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Branch swap: New M&A model? Or just one-off?

Jury’s out on early 2016 proposal

Can there be a better way to restructure than traditional M&A? Can there be a better way to restructure than traditional M&A?

Earlier this year, First Community Bancshares Inc., based in Bluefield, Va., and First Bancorp, based in Southern Pines, N.C., announced a branch swap to take effect in the third quarter. The deal calls for First Community’s bank unit, First Community Bank, to get seven branches in Virginia owned by First Bancorp’s bank unit, First Bank. In exchange, First Bank will pick up six First Community branches in N.C. All deposits and certain loans will transfer along with the buildings. 

Is this a one of a kind deal? Or an idea with legs? Views are mixed.

“It’s a very savvy idea,” says community bank investor Joshua Siegel. “It makes more sense than spreading yourself out across the map like in a game of Risk.”

“I think deals like that will become more common,” says Alston & Bird LLP partner Mark Kanaly. The appeal lies in obtaining exactly what the bank wants. But such deals would not offer the benefits that consolidation and reduction of costs would bring. “Nobody’s really looking for new brick and mortar,” says attorney Jeff Gerrish of Gerrish McCreary Smith. But a net-zero deal can have some appeal.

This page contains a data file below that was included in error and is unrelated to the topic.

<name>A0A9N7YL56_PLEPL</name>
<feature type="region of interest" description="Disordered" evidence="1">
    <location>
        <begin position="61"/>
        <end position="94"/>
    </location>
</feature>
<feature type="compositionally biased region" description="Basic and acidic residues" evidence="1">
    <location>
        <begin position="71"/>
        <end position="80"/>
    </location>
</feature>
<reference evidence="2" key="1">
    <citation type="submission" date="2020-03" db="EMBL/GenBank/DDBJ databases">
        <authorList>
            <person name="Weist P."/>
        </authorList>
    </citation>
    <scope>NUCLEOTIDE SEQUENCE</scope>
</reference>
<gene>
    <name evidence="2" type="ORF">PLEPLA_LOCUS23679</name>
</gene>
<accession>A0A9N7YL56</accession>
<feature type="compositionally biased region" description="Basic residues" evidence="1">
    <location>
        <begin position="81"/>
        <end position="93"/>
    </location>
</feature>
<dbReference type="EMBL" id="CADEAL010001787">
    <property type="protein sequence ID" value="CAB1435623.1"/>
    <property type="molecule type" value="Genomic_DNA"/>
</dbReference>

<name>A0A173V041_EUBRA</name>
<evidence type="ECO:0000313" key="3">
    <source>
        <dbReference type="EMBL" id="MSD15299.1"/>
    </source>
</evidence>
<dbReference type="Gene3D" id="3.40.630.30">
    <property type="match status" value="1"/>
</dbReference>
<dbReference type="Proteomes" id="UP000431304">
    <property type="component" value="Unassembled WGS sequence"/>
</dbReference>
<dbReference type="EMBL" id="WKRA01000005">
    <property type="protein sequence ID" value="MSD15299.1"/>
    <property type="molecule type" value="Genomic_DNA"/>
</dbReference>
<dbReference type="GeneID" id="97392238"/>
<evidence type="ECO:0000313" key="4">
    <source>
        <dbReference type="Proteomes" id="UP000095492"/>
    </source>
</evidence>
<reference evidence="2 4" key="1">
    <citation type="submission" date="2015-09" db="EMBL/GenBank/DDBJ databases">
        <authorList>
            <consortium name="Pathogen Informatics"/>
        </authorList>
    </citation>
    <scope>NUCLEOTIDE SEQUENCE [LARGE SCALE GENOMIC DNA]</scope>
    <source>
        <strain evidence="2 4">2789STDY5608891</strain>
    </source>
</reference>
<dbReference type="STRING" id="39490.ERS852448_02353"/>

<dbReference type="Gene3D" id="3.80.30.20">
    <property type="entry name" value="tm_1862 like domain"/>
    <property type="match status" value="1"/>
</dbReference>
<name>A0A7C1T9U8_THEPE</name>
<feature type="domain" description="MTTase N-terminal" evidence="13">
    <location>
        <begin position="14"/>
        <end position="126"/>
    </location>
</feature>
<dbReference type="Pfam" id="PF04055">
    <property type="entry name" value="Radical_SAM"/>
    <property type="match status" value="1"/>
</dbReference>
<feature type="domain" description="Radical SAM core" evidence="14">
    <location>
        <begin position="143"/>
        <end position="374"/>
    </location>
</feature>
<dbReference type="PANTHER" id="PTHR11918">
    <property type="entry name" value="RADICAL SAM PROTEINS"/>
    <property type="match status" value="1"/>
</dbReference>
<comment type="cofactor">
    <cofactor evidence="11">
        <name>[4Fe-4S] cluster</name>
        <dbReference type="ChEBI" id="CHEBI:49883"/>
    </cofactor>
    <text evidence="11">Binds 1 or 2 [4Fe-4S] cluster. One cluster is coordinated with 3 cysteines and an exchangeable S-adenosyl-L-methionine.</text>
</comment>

Still, Collyn Gilbert of Keefe, Bruyette & Woods is skeptical: “It’s part of a last-ditch effort to make branches work.”  [Read more about Gilbert’s view on branches in “Branches as excess baggage”]

Read main article, "M&A: Waiting at the crossroads"

This article originally appeared in the April-May Banking Exchange magazine. Read the article in magazine format.

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Steve Cocheo

Steve Cocheo’s 39+ years in financial journalism have taken him to all 50 states and nearly every corner of financial services in companies from fintech startups to community banks to regional and national giants. He is executive editor of Banking Exchange and digital content manager of Previously he spent 36 years on the staff of ABA Banking Journal and 22 years concurrently as editor of ABA Bank Directors Briefing. He is the only journalist to have sat in on three federal banking exams, was a finalist for the Jesse H. Neal national business journalism awards, and a winner of multiple awards from the American Society of Business Publication Editors. In 2017 he received three awards from ASBPE: National Gold, National Bronze, and Regional Silver. Connect with Steve Cocheo and Banking Exchange on LinkedIn. Email Cocheo at [email protected] Follow Banking Exchange on Twitter

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